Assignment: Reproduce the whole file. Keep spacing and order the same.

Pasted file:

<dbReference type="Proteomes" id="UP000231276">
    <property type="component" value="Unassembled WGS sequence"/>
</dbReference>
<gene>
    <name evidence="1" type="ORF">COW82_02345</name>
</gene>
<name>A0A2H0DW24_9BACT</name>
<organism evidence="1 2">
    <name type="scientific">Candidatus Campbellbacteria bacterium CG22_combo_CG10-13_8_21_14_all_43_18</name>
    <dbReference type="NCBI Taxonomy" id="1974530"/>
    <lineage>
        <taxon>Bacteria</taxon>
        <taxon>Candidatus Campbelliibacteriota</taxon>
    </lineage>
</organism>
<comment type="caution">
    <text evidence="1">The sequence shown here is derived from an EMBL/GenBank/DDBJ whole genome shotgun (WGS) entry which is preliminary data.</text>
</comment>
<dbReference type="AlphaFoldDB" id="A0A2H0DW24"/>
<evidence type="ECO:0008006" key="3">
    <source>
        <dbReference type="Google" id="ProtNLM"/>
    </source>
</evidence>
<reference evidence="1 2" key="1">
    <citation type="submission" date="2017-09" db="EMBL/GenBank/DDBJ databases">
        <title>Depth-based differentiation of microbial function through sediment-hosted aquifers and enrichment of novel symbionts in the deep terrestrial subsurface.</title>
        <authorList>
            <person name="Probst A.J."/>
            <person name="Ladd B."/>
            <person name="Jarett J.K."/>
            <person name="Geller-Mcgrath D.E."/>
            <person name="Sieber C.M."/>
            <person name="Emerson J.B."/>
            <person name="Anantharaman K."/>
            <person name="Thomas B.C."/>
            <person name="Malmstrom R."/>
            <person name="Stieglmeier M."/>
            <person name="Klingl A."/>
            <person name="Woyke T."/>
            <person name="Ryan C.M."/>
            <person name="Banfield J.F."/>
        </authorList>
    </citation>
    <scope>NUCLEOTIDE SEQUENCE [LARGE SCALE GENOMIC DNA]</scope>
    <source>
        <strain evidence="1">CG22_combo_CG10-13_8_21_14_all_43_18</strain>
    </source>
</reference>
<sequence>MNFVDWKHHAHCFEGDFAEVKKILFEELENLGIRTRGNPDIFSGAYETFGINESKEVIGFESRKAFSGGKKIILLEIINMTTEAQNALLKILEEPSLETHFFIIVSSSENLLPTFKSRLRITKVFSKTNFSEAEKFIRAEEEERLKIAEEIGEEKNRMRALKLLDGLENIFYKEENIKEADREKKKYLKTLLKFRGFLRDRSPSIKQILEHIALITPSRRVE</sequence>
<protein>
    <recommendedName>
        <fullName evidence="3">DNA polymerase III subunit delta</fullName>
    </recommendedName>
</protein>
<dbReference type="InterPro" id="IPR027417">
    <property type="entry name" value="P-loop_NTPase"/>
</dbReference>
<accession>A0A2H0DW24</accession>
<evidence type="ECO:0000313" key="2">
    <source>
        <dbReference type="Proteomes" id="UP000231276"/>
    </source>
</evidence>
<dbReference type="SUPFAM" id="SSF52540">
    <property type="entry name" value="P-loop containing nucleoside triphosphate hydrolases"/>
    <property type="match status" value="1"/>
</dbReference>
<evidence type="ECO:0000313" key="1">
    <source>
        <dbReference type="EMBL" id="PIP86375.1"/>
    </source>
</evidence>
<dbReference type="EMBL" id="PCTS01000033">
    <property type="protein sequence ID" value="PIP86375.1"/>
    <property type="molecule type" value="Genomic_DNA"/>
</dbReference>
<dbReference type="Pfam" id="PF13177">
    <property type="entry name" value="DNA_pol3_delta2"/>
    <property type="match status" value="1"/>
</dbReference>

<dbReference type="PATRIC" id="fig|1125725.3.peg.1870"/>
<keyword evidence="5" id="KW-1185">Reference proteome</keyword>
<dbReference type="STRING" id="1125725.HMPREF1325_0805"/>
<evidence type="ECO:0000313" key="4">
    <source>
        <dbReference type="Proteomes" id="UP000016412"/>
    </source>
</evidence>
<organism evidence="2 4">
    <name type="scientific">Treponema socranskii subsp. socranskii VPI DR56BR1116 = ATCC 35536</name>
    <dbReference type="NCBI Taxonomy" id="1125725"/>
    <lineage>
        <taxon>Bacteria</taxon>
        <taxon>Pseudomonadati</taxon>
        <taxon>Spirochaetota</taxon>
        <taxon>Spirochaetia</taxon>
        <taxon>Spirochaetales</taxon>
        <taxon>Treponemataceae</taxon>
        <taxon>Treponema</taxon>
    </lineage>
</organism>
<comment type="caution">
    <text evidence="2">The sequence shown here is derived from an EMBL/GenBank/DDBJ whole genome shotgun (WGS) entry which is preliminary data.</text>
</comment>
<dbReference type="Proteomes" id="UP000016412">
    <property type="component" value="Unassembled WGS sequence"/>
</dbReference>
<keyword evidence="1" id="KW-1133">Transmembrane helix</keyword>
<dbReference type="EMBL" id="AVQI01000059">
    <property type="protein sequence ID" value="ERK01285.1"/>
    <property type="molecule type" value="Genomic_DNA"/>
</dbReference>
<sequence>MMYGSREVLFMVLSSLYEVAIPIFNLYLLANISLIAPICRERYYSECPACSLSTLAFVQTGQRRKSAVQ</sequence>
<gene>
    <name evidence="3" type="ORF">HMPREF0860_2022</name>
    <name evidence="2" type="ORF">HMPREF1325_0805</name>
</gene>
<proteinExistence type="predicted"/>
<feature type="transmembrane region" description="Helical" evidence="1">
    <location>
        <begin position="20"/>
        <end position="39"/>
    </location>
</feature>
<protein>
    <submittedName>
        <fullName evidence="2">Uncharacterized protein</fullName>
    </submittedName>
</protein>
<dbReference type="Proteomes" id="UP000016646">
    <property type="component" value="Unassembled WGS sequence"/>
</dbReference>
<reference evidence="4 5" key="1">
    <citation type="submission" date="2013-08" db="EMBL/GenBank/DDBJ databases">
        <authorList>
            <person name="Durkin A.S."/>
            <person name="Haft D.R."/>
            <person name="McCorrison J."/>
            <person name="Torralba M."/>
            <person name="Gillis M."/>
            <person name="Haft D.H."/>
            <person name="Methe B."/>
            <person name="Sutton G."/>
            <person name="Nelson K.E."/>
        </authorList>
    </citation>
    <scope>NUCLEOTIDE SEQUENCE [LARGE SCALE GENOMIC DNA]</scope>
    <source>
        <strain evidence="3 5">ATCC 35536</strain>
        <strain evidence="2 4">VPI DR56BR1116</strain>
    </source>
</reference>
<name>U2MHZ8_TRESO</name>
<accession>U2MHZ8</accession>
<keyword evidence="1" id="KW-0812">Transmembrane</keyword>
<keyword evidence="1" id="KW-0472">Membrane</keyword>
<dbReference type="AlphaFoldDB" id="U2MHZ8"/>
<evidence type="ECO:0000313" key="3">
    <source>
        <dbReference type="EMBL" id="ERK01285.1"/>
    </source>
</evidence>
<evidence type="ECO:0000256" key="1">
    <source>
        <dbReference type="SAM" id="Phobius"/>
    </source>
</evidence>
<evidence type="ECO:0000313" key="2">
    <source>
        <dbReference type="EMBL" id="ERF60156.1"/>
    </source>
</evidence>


<dbReference type="Proteomes" id="UP000231276">
    <property type="component" value="Unassembled WGS sequence"/>
</dbReference>
<gene>
    <name evidence="1" type="ORF">COW82_02345</name>
</gene>
<name>A0A2H0DW24_9BACT</name>
<organism evidence="1 2">
    <name type="scientific">Candidatus Campbellbacteria bacterium CG22_combo_CG10-13_8_21_14_all_43_18</name>
    <dbReference type="NCBI Taxonomy" id="1974530"/>
    <lineage>
        <taxon>Bacteria</taxon>
        <taxon>Candidatus Campbelliibacteriota</taxon>
    </lineage>
</organism>
<comment type="caution">
    <text evidence="1">The sequence shown here is derived from an EMBL/GenBank/DDBJ whole genome shotgun (WGS) entry which is preliminary data.</text>
</comment>
<dbReference type="AlphaFoldDB" id="A0A2H0DW24"/>
<evidence type="ECO:0008006" key="3">
    <source>
        <dbReference type="Google" id="ProtNLM"/>
    </source>
</evidence>
<reference evidence="1 2" key="1">
    <citation type="submission" date="2017-09" db="EMBL/GenBank/DDBJ databases">
        <title>Depth-based differentiation of microbial function through sediment-hosted aquifers and enrichment of novel symbionts in the deep terrestrial subsurface.</title>
        <authorList>
            <person name="Probst A.J."/>
            <person name="Ladd B."/>
            <person name="Jarett J.K."/>
            <person name="Geller-Mcgrath D.E."/>
            <person name="Sieber C.M."/>
            <person name="Emerson J.B."/>
            <person name="Anantharaman K."/>
            <person name="Thomas B.C."/>
            <person name="Malmstrom R."/>
            <person name="Stieglmeier M."/>
            <person name="Klingl A."/>
            <person name="Woyke T."/>
            <person name="Ryan C.M."/>
            <person name="Banfield J.F."/>
        </authorList>
    </citation>
    <scope>NUCLEOTIDE SEQUENCE [LARGE SCALE GENOMIC DNA]</scope>
    <source>
        <strain evidence="1">CG22_combo_CG10-13_8_21_14_all_43_18</strain>
    </source>
</reference>
<sequence>MNFVDWKHHAHCFEGDFAEVKKILFEELENLGIRTRGNPDIFSGAYETFGINESKEVIGFESRKAFSGGKKIILLEIINMTTEAQNALLKILEEPSLETHFFIIVSSSENLLPTFKSRLRITKVFSKTNFSEAEKFIRAEEEERLKIAEEIGEEKNRMRALKLLDGLENIFYKEENIKEADREKKKYLKTLLKFRGFLRDRSPSIKQILEHIALITPSRRVE</sequence>
<protein>
    <recommendedName>
        <fullName evidence="3">DNA polymerase III subunit delta</fullName>
    </recommendedName>
</protein>
<dbReference type="InterPro" id="IPR027417">
    <property type="entry name" value="P-loop_NTPase"/>
</dbReference>
<accession>A0A2H0DW24</accession>
<evidence type="ECO:0000313" key="2">
    <source>
        <dbReference type="Proteomes" id="UP000231276"/>
    </source>
</evidence>
<dbReference type="SUPFAM" id="SSF52540">
    <property type="entry name" value="P-loop containing nucleoside triphosphate hydrolases"/>
    <property type="match status" value="1"/>
</dbReference>
<evidence type="ECO:0000313" key="1">
    <source>
        <dbReference type="EMBL" id="PIP86375.1"/>
    </source>
</evidence>
<dbReference type="EMBL" id="PCTS01000033">
    <property type="protein sequence ID" value="PIP86375.1"/>
    <property type="molecule type" value="Genomic_DNA"/>
</dbReference>
<dbReference type="Pfam" id="PF13177">
    <property type="entry name" value="DNA_pol3_delta2"/>
    <property type="match status" value="1"/>
</dbReference>

<dbReference type="PATRIC" id="fig|1125725.3.peg.1870"/>
<keyword evidence="5" id="KW-1185">Reference proteome</keyword>
<dbReference type="STRING" id="1125725.HMPREF1325_0805"/>
<evidence type="ECO:0000313" key="4">
    <source>
        <dbReference type="Proteomes" id="UP000016412"/>
    </source>
</evidence>
<organism evidence="2 4">
    <name type="scientific">Treponema socranskii subsp. socranskii VPI DR56BR1116 = ATCC 35536</name>
    <dbReference type="NCBI Taxonomy" id="1125725"/>
    <lineage>
        <taxon>Bacteria</taxon>
        <taxon>Pseudomonadati</taxon>
        <taxon>Spirochaetota</taxon>
        <taxon>Spirochaetia</taxon>
        <taxon>Spirochaetales</taxon>
        <taxon>Treponemataceae</taxon>
        <taxon>Treponema</taxon>
    </lineage>
</organism>
<comment type="caution">
    <text evidence="2">The sequence shown here is derived from an EMBL/GenBank/DDBJ whole genome shotgun (WGS) entry which is preliminary data.</text>
</comment>
<dbReference type="Proteomes" id="UP000016412">
    <property type="component" value="Unassembled WGS sequence"/>
</dbReference>
<keyword evidence="1" id="KW-1133">Transmembrane helix</keyword>
<dbReference type="EMBL" id="AVQI01000059">
    <property type="protein sequence ID" value="ERK01285.1"/>
    <property type="molecule type" value="Genomic_DNA"/>
</dbReference>
<sequence>MMYGSREVLFMVLSSLYEVAIPIFNLYLLANISLIAPICRERYYSECPACSLSTLAFVQTGQRRKSAVQ</sequence>
<gene>
    <name evidence="3" type="ORF">HMPREF0860_2022</name>
    <name evidence="2" type="ORF">HMPREF1325_0805</name>
</gene>
<proteinExistence type="predicted"/>
<feature type="transmembrane region" description="Helical" evidence="1">
    <location>
        <begin position="20"/>
        <end position="39"/>
    </location>
</feature>
<protein>
    <submittedName>
        <fullName evidence="2">Uncharacterized protein</fullName>
    </submittedName>
</protein>
<dbReference type="Proteomes" id="UP000016646">
    <property type="component" value="Unassembled WGS sequence"/>
</dbReference>
<reference evidence="4 5" key="1">
    <citation type="submission" date="2013-08" db="EMBL/GenBank/DDBJ databases">
        <authorList>
            <person name="Durkin A.S."/>
            <person name="Haft D.R."/>
            <person name="McCorrison J."/>
            <person name="Torralba M."/>
            <person name="Gillis M."/>
            <person name="Haft D.H."/>
            <person name="Methe B."/>
            <person name="Sutton G."/>
            <person name="Nelson K.E."/>
        </authorList>
    </citation>
    <scope>NUCLEOTIDE SEQUENCE [LARGE SCALE GENOMIC DNA]</scope>
    <source>
        <strain evidence="3 5">ATCC 35536</strain>
        <strain evidence="2 4">VPI DR56BR1116</strain>
    </source>
</reference>
<name>U2MHZ8_TRESO</name>
<accession>U2MHZ8</accession>
<keyword evidence="1" id="KW-0812">Transmembrane</keyword>
<keyword evidence="1" id="KW-0472">Membrane</keyword>
<dbReference type="AlphaFoldDB" id="U2MHZ8"/>
<evidence type="ECO:0000313" key="3">
    <source>
        <dbReference type="EMBL" id="ERK01285.1"/>
    </source>
</evidence>
<evidence type="ECO:0000256" key="1">
    <source>
        <dbReference type="SAM" id="Phobius"/>
    </source>
</evidence>
<evidence type="ECO:0000313" key="2">
    <source>
        <dbReference type="EMBL" id="ERF60156.1"/>
    </source>
</evidence>